Tarragon has been a popular herb in classic French cooking for years.  Given the right conditions in a home garden or pot, an average gardener can grow and enjoy this flavorful herb. There are two common types of Tarragon, French and Russian, with French being far superior and recommended as a culinary herb.

Tarragon is a perennial herb that grows to 2 to 4 feet.  The leaves are grayish green in color and are 2 to 3 inches in width.  The Tarragon plant produces small yellow flowers on bloom.

The health benefits of Tarragon include Vitamin A, thiamine, riboflavin, niacin, calcium, and potassium.

Growing Tarragon

Tarragon may be grown in either containers or in a garden.  If grown indoors, Tarragon should be planted in 8 to 10 inch diameter pots.  Most gardeners purchase a plant that is already started instead of growing from seeds.  The seeds of the French Tarragon plant are traditionally difficult to germinate. It is recommended to either cultivate by root division or purchase French Tarragon as a nursery plant. Take care when purchasing French Tarragon to make sure it’s true French tarragon and not Russian Tarragon. Russian Tarragon is a heartier plant but not recommended for culinary purposes.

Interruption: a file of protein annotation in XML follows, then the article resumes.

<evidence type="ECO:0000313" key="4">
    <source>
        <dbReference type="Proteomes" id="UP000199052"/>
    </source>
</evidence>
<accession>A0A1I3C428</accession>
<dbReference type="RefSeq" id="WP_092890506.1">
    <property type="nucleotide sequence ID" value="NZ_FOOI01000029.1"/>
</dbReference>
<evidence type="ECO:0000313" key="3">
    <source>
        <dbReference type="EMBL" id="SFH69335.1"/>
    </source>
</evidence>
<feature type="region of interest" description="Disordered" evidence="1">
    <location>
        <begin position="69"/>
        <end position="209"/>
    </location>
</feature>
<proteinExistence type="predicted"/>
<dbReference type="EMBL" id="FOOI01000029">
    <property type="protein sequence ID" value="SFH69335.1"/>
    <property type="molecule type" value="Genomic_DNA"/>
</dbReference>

It is recommended to plant Tarragon in full sun for the best growing conditions.  If you are growing indoors, the pant should receive 5 to 6 hours of direct sunlight per day.  The soil for the plant should be well draining, and the plant itself should not be over watered.  Tarragon is susceptible to root rot with overwatering.

Tarragon plants may be moved indoors for the winter, but should be exposed to some cold weather before attempting to bring them indoors.

Harvesting Tarragon:

Tarragon may be harvested by removing a third of each branch. The best time to harvest the plant is in July or August of the second year of growth.  Damaged or brownish leaves should be discarded.  Once the branch is removed, wash each branch and snip off the leaves. The prepared leaves can be placed in a sealed plastic bag and frozen for future use.

For French tarragon recipes click here.

Bookmark and Share